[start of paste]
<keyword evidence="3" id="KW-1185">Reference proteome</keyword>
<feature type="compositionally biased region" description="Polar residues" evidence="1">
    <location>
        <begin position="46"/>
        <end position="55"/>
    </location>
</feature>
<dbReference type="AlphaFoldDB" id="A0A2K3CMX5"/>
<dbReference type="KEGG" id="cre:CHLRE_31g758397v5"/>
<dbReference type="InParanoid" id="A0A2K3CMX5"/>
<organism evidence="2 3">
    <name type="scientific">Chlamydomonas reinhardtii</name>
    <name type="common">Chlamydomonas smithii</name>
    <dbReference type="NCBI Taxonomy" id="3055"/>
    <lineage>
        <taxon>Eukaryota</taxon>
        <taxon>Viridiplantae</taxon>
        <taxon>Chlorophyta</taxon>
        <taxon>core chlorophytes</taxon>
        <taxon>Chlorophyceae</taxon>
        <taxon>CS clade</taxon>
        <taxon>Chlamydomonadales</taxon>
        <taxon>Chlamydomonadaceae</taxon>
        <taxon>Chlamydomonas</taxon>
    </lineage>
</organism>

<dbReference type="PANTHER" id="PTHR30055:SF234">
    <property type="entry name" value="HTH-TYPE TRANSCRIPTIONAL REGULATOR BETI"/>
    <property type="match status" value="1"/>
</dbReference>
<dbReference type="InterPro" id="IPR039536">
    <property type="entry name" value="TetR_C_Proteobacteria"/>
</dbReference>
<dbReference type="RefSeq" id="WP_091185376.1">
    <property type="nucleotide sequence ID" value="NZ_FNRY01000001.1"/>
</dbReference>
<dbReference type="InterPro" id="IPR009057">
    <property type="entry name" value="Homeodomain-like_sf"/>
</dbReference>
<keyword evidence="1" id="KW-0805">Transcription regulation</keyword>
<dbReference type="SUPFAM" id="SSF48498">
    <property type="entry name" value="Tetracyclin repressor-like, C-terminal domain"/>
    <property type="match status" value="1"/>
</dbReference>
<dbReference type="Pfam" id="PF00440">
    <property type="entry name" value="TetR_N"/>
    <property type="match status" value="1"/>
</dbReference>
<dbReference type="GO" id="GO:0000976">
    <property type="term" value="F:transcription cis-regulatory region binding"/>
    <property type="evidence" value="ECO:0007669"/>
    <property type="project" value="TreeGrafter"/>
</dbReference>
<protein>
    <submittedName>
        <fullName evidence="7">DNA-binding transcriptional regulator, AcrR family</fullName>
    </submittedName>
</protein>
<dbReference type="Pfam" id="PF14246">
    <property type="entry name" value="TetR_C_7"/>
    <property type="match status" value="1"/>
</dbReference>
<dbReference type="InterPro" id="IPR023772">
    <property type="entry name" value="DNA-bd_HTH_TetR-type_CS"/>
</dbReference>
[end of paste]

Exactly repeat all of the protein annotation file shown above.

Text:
<keyword evidence="3" id="KW-1185">Reference proteome</keyword>
<feature type="compositionally biased region" description="Polar residues" evidence="1">
    <location>
        <begin position="46"/>
        <end position="55"/>
    </location>
</feature>
<dbReference type="AlphaFoldDB" id="A0A2K3CMX5"/>
<dbReference type="KEGG" id="cre:CHLRE_31g758397v5"/>
<dbReference type="InParanoid" id="A0A2K3CMX5"/>
<organism evidence="2 3">
    <name type="scientific">Chlamydomonas reinhardtii</name>
    <name type="common">Chlamydomonas smithii</name>
    <dbReference type="NCBI Taxonomy" id="3055"/>
    <lineage>
        <taxon>Eukaryota</taxon>
        <taxon>Viridiplantae</taxon>
        <taxon>Chlorophyta</taxon>
        <taxon>core chlorophytes</taxon>
        <taxon>Chlorophyceae</taxon>
        <taxon>CS clade</taxon>
        <taxon>Chlamydomonadales</taxon>
        <taxon>Chlamydomonadaceae</taxon>
        <taxon>Chlamydomonas</taxon>
    </lineage>
</organism>

<dbReference type="PANTHER" id="PTHR30055:SF234">
    <property type="entry name" value="HTH-TYPE TRANSCRIPTIONAL REGULATOR BETI"/>
    <property type="match status" value="1"/>
</dbReference>
<dbReference type="InterPro" id="IPR039536">
    <property type="entry name" value="TetR_C_Proteobacteria"/>
</dbReference>
<dbReference type="RefSeq" id="WP_091185376.1">
    <property type="nucleotide sequence ID" value="NZ_FNRY01000001.1"/>
</dbReference>
<dbReference type="InterPro" id="IPR009057">
    <property type="entry name" value="Homeodomain-like_sf"/>
</dbReference>
<keyword evidence="1" id="KW-0805">Transcription regulation</keyword>
<dbReference type="SUPFAM" id="SSF48498">
    <property type="entry name" value="Tetracyclin repressor-like, C-terminal domain"/>
    <property type="match status" value="1"/>
</dbReference>
<dbReference type="Pfam" id="PF00440">
    <property type="entry name" value="TetR_N"/>
    <property type="match status" value="1"/>
</dbReference>
<dbReference type="GO" id="GO:0000976">
    <property type="term" value="F:transcription cis-regulatory region binding"/>
    <property type="evidence" value="ECO:0007669"/>
    <property type="project" value="TreeGrafter"/>
</dbReference>
<protein>
    <submittedName>
        <fullName evidence="7">DNA-binding transcriptional regulator, AcrR family</fullName>
    </submittedName>
</protein>
<dbReference type="Pfam" id="PF14246">
    <property type="entry name" value="TetR_C_7"/>
    <property type="match status" value="1"/>
</dbReference>
<dbReference type="InterPro" id="IPR023772">
    <property type="entry name" value="DNA-bd_HTH_TetR-type_CS"/>
</dbReference>